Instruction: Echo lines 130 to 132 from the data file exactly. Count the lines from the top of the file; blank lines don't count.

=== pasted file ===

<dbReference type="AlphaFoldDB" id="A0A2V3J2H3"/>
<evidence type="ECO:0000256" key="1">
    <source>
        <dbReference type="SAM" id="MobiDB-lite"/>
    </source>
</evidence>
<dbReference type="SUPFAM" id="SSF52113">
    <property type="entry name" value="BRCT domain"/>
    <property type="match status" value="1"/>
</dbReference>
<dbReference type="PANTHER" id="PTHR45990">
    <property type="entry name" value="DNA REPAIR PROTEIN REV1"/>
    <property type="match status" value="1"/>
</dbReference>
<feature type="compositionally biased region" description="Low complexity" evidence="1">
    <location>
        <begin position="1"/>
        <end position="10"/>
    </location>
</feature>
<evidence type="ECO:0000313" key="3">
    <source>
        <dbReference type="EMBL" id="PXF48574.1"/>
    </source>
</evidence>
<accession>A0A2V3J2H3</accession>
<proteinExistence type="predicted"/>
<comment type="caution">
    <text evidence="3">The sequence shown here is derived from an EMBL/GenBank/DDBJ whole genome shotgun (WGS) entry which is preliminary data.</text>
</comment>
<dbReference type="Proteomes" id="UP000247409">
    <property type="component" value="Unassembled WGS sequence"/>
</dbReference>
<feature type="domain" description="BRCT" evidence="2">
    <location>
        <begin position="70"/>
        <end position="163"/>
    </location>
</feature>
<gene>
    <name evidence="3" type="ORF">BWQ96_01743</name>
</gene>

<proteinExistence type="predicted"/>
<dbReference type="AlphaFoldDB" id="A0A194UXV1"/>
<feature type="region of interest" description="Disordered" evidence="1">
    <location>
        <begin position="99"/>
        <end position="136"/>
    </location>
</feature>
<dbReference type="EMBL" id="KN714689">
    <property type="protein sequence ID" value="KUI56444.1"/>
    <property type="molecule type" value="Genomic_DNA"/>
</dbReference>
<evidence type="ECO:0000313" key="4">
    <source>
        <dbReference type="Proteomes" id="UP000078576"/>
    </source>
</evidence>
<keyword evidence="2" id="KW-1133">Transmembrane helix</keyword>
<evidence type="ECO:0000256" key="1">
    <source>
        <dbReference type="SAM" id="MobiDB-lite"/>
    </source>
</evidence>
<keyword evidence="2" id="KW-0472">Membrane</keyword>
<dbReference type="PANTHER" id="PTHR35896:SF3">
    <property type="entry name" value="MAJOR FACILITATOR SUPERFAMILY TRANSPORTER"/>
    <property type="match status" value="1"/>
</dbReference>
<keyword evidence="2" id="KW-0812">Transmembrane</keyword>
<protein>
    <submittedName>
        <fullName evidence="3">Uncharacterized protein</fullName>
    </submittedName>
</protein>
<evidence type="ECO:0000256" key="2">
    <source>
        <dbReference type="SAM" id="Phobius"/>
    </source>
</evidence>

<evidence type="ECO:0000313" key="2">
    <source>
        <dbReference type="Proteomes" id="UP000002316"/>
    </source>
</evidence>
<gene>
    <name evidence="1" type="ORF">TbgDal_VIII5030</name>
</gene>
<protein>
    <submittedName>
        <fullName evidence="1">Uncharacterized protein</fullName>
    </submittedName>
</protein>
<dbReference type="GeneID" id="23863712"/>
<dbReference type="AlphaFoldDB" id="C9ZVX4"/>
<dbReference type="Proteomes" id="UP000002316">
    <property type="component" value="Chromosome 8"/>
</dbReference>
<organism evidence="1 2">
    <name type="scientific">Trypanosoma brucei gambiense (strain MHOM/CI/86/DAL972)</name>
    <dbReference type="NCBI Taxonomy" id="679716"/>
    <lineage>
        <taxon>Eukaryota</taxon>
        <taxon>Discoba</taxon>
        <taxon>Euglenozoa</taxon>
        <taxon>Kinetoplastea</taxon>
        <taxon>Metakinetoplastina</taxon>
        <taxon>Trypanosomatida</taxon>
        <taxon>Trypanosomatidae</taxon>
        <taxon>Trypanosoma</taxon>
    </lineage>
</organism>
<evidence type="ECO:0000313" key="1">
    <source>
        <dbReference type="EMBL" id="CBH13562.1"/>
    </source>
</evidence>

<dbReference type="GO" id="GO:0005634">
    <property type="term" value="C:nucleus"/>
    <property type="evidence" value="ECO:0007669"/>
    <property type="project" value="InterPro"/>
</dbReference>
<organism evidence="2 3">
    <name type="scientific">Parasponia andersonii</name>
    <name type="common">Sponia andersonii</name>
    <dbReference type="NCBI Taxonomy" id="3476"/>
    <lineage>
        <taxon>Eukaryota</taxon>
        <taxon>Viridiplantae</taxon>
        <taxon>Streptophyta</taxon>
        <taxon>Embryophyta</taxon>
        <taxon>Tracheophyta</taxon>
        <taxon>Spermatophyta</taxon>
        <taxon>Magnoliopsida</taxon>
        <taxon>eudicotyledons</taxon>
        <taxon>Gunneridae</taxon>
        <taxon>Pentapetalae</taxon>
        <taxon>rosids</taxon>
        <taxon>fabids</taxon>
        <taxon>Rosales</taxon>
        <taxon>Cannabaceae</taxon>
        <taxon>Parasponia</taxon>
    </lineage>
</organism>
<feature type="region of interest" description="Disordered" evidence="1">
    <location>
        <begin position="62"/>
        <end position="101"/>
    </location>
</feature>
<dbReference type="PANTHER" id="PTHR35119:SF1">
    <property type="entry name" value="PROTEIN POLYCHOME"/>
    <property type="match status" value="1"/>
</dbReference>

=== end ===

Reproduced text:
        <taxon>Viridiplantae</taxon>
        <taxon>Streptophyta</taxon>
        <taxon>Embryophyta</taxon>